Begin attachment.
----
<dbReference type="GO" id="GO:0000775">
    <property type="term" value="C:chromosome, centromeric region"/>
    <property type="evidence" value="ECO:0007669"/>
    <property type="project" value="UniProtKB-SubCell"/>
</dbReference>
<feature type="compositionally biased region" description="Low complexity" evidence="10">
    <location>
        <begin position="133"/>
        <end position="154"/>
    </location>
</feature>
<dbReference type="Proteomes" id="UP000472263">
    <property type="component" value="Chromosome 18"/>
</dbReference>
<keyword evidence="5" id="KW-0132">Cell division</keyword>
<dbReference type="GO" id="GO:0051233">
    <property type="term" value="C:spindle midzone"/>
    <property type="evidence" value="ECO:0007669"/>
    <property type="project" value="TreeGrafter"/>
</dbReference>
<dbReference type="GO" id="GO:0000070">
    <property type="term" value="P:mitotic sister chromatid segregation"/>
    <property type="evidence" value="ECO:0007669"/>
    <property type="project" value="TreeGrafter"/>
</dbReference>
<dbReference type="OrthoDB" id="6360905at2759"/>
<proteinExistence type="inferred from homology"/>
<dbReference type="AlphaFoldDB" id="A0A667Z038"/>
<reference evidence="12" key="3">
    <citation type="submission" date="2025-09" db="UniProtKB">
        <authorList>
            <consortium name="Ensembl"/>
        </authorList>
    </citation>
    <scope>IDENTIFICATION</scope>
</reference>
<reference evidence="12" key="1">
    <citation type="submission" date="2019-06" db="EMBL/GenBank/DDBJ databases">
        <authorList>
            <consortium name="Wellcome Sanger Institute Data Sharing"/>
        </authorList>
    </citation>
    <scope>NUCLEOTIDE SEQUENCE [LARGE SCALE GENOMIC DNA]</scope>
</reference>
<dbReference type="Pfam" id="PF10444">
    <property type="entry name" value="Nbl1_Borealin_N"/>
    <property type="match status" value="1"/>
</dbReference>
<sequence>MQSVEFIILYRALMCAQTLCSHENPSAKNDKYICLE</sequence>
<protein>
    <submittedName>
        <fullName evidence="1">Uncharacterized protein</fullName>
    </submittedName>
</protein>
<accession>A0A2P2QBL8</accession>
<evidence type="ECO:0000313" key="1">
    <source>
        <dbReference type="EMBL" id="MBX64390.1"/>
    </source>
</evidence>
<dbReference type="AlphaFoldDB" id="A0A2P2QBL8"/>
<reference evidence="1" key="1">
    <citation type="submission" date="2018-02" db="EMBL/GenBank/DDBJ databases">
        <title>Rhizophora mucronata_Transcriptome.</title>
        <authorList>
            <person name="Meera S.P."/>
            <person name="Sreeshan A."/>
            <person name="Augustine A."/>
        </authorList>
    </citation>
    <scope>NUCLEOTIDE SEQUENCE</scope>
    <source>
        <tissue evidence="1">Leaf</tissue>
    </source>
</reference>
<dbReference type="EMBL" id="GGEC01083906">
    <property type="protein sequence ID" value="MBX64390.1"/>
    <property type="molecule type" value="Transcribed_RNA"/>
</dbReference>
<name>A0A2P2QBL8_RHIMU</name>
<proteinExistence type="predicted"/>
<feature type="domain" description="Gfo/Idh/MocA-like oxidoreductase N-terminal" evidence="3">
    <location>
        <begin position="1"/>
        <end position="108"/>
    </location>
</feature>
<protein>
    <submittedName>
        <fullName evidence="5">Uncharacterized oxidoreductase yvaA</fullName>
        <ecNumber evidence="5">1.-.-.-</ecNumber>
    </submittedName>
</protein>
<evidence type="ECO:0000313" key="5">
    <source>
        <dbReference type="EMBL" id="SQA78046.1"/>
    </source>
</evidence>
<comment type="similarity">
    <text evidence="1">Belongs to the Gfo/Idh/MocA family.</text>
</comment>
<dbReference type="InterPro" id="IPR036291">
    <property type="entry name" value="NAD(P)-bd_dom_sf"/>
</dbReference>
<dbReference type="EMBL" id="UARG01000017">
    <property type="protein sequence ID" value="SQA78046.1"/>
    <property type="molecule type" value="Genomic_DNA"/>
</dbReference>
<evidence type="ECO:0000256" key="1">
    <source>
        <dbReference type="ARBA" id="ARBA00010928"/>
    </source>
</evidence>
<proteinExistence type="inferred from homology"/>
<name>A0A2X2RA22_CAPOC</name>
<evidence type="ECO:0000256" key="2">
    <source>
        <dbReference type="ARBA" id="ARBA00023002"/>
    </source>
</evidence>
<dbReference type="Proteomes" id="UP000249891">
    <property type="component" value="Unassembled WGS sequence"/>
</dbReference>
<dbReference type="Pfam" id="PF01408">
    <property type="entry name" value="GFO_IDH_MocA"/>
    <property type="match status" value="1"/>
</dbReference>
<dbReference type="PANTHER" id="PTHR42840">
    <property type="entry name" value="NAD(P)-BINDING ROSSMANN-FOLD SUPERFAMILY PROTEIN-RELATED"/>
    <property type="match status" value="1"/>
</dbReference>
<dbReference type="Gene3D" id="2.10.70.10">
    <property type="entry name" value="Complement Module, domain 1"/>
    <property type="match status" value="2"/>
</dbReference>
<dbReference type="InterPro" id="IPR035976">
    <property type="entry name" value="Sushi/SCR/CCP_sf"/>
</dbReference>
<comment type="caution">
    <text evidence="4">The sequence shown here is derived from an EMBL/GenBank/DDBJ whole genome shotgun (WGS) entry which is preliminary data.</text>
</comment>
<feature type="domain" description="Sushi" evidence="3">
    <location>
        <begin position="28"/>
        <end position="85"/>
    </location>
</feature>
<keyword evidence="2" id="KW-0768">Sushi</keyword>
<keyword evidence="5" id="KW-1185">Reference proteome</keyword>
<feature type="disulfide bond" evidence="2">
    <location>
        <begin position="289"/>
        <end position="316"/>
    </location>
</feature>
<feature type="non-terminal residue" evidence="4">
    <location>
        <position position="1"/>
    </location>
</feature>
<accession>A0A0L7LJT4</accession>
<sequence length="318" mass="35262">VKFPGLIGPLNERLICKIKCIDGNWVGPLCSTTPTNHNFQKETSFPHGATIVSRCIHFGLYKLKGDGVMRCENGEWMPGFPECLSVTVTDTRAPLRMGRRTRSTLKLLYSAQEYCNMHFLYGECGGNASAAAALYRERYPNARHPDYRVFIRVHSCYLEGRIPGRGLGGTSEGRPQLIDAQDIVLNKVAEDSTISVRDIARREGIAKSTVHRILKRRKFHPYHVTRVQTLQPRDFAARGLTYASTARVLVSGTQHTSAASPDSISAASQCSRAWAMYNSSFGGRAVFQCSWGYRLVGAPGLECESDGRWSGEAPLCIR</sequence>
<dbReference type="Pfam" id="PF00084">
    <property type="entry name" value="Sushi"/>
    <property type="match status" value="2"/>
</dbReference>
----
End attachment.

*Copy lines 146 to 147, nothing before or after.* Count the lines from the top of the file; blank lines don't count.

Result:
    </location>
</feature>